Note: To protect the privacy of our members, e-mail addresses have been removed from the archived messages. As a result, some links may be broken.
> My point is that the genetic codes of plants and animals contain a great
> variation and over many generations can produce the kinds of changes
> But these changes are simply different combinations of traits that already
> exist in the creature's genes.
Good points, and Darwin never stipulated 'new' genes. I'm not even sure how
much he knew about genetic constructions. And your point could be used to
support the mechanics of evolution.
> Scientist,Francis Hitching worked on a study of the fruit fly. This
> study of Drosophila extended over 60 years, and the experiments produced
> different mutations. Yet, even mutations produced only that...mutations.
> Never did the fruit fly change into a different insect...or transmutate
> an amphibian. Scientists have tried but never have been successful in
> changing one kind of animal into another. If it can't be replicated.. how
> his theory be valid??
I'm not familiar with the work of Hitching, but remember the most important
premise of Darwin's theory: that the emergence, not of new species, but of
new variations of the old or 'ancestral' forms was a response to changing
environmental conditions. If Hitching did not vary the environments of his
Drosophila, then, no, he would not see anything different other than normal
mutation. But what if he had slowly changed the O-N or O-CO(2) ratio, or
increased the amount of a particular band of light, or any number of things?
The change would have to be slight and over a long period of time (whether
or not 60 years for Drosophilae is 'long enough' in generational terms, I
don't know). Of course, too sudden and too drastic of a change, such as
were brought about by the Ice Age, can wipe out a whole species (in this
case, most but not all of the dinosaurs), and leave only those species
capable of surviving (again, in this case, small mammals).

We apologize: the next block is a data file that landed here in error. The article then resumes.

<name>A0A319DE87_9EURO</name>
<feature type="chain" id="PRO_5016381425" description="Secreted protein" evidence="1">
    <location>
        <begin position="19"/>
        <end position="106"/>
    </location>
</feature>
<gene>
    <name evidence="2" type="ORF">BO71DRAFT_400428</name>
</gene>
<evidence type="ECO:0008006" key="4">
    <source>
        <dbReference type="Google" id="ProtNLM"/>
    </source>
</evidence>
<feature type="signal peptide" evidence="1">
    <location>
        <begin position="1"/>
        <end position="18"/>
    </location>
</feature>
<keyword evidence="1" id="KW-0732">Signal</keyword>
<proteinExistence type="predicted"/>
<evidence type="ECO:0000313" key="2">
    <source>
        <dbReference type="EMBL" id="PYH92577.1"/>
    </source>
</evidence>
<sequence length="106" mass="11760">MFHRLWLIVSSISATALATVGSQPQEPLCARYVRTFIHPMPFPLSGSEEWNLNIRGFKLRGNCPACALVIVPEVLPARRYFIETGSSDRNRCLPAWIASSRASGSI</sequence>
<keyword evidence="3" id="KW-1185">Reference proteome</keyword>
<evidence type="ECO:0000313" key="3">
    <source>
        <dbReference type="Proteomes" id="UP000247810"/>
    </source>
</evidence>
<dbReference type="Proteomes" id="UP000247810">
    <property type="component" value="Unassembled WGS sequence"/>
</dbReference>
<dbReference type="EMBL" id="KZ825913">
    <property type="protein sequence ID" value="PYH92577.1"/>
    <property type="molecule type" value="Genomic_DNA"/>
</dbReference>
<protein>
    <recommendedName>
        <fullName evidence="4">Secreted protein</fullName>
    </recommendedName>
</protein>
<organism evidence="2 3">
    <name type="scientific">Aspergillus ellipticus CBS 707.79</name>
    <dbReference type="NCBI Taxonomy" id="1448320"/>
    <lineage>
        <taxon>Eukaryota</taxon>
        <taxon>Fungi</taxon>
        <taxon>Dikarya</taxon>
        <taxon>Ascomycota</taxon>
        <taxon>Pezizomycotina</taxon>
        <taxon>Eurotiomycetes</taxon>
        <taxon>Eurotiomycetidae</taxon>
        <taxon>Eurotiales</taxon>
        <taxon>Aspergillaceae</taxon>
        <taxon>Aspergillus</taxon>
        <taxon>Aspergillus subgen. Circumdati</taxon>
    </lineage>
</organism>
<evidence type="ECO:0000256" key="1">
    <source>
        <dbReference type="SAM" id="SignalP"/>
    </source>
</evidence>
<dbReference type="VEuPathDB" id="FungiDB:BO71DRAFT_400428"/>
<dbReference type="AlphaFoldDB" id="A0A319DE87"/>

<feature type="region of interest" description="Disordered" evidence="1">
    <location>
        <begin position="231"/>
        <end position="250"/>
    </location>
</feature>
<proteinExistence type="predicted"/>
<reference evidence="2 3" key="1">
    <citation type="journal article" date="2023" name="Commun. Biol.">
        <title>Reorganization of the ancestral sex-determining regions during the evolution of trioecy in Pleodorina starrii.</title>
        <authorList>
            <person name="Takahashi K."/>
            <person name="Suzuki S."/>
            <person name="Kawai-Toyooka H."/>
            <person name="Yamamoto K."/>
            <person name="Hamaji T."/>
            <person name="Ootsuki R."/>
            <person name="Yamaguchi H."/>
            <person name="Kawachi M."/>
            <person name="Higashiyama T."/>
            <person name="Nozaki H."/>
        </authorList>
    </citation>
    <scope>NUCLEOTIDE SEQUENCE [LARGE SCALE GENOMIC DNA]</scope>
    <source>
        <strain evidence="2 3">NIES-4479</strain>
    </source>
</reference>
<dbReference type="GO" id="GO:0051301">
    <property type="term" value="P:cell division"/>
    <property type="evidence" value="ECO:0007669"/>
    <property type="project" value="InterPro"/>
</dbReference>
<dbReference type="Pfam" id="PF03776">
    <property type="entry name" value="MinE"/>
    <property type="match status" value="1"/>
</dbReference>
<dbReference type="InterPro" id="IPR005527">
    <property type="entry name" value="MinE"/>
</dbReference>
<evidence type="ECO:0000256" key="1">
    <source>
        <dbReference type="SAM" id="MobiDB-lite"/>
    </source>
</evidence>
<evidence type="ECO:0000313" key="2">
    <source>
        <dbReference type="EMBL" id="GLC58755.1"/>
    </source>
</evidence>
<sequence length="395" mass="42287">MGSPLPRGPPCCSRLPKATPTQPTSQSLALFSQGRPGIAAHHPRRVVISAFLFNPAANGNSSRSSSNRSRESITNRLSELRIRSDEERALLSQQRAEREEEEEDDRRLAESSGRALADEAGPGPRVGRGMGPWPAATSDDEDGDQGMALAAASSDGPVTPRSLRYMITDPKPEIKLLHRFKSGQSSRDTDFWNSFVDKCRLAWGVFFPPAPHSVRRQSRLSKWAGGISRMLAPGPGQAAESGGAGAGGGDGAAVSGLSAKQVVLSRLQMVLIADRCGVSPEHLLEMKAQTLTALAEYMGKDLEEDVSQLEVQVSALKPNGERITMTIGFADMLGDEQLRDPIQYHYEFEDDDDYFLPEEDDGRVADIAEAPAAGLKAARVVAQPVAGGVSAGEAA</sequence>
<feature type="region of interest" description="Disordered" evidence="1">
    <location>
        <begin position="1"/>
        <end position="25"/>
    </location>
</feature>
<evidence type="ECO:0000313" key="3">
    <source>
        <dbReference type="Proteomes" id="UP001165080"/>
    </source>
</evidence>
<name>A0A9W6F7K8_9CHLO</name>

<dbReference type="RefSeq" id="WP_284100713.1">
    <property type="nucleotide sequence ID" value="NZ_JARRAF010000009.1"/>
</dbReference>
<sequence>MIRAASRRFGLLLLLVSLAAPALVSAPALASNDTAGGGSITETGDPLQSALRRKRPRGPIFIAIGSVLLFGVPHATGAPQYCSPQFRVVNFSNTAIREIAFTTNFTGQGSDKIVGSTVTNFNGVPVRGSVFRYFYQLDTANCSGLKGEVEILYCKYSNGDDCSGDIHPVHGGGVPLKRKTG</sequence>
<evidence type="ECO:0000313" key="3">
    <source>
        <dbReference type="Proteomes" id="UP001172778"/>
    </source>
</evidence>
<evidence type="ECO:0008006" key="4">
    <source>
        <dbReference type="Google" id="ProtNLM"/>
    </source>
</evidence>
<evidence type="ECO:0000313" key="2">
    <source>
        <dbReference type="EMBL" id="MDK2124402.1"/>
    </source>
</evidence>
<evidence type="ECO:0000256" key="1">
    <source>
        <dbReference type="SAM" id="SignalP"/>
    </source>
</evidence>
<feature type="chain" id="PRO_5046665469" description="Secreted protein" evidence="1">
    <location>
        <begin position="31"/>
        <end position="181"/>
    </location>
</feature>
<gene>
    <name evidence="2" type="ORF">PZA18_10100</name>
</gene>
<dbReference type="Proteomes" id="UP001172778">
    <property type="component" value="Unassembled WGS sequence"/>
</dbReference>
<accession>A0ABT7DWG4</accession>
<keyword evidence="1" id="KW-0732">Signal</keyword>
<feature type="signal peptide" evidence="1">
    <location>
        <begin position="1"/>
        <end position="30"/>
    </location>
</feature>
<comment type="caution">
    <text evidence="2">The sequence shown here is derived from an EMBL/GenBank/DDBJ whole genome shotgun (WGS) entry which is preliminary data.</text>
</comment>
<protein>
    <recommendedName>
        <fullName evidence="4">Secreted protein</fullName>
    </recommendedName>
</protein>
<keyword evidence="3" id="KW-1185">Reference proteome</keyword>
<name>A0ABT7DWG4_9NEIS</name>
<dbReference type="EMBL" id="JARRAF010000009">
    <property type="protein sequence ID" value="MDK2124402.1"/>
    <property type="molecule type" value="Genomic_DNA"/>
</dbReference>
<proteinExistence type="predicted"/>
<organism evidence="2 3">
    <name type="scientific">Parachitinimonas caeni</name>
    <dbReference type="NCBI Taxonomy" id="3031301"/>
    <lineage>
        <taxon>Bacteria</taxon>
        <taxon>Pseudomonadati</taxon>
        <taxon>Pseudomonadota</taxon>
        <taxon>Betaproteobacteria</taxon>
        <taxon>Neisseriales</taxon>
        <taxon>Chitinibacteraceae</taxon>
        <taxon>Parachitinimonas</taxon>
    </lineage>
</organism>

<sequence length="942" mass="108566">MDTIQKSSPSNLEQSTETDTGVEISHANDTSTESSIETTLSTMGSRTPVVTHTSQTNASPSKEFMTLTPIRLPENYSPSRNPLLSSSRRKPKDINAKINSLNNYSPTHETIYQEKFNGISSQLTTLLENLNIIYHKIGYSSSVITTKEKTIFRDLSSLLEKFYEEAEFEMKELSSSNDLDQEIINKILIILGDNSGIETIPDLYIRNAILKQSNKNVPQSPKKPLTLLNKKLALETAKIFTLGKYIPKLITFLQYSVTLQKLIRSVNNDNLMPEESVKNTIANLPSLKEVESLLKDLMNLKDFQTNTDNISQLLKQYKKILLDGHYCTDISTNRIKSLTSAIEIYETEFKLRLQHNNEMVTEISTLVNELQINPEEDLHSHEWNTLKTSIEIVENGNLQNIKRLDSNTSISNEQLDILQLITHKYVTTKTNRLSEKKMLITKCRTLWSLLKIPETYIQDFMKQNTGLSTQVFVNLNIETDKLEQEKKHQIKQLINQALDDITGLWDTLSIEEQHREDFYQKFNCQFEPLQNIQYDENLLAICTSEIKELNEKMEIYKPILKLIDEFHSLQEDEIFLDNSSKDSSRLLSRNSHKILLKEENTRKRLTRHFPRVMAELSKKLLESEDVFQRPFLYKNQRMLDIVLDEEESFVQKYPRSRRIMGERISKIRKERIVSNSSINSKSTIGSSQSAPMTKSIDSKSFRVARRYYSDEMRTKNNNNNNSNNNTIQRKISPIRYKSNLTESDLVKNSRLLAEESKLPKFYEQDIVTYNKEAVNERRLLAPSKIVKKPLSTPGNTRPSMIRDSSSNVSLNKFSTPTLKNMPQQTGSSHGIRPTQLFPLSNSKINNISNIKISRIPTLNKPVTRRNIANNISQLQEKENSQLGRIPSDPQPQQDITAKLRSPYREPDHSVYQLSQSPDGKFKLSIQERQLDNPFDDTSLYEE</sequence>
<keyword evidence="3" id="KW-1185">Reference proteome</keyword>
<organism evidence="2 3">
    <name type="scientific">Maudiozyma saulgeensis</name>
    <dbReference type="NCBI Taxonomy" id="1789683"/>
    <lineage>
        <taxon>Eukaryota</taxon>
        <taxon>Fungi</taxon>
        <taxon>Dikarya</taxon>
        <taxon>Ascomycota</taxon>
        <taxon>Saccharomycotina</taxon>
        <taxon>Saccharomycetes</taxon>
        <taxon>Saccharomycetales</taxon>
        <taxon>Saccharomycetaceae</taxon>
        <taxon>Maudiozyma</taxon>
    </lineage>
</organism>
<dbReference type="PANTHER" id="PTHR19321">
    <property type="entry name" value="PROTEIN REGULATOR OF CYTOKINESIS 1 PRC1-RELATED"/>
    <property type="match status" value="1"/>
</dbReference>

> I have another quandary, if we look at the Earth's surface, and ask, "What
> necessary for it to support life?" We can agree we need soil made of
> weathered rock, and we need the chemicals that water washes from the
> We need air
> and water. But soil also must contain organic material or matter. And soil
> must have millions of tiny living organisms in it if anything is to grow.
> This poses a difficult problem for those who believe in the slow evolution
> the earth's surface and of living things. Where did the soil that living
> things need in order to exist come from before there were living things to
> fill the soil with organic matter??
Again, this is an over-simplification, assuming that all necessary
conditions must be present for life to spontaneously happen. But in fact it
all evolved into a working system together, undifferentiated at first, then
mutually dependent and finally (still dependent) separate life forms.
> The only possible explanation I have is that the earth did not develop as
> scientists now think. When God created the world, he must of covered the
> continents with soil that was already filled with the living creatures
> Earth must have in order to support life.
> What do you think,Larry?
In general, I think that positing an omniscient, omnipotent power
dangerously explains everything without explaining anything. And, more
damagingly, can blind us to what we can perceive with our own eyes and think
with our own minds.
Thank you for the challenges, Artystyc. Very mind provoking!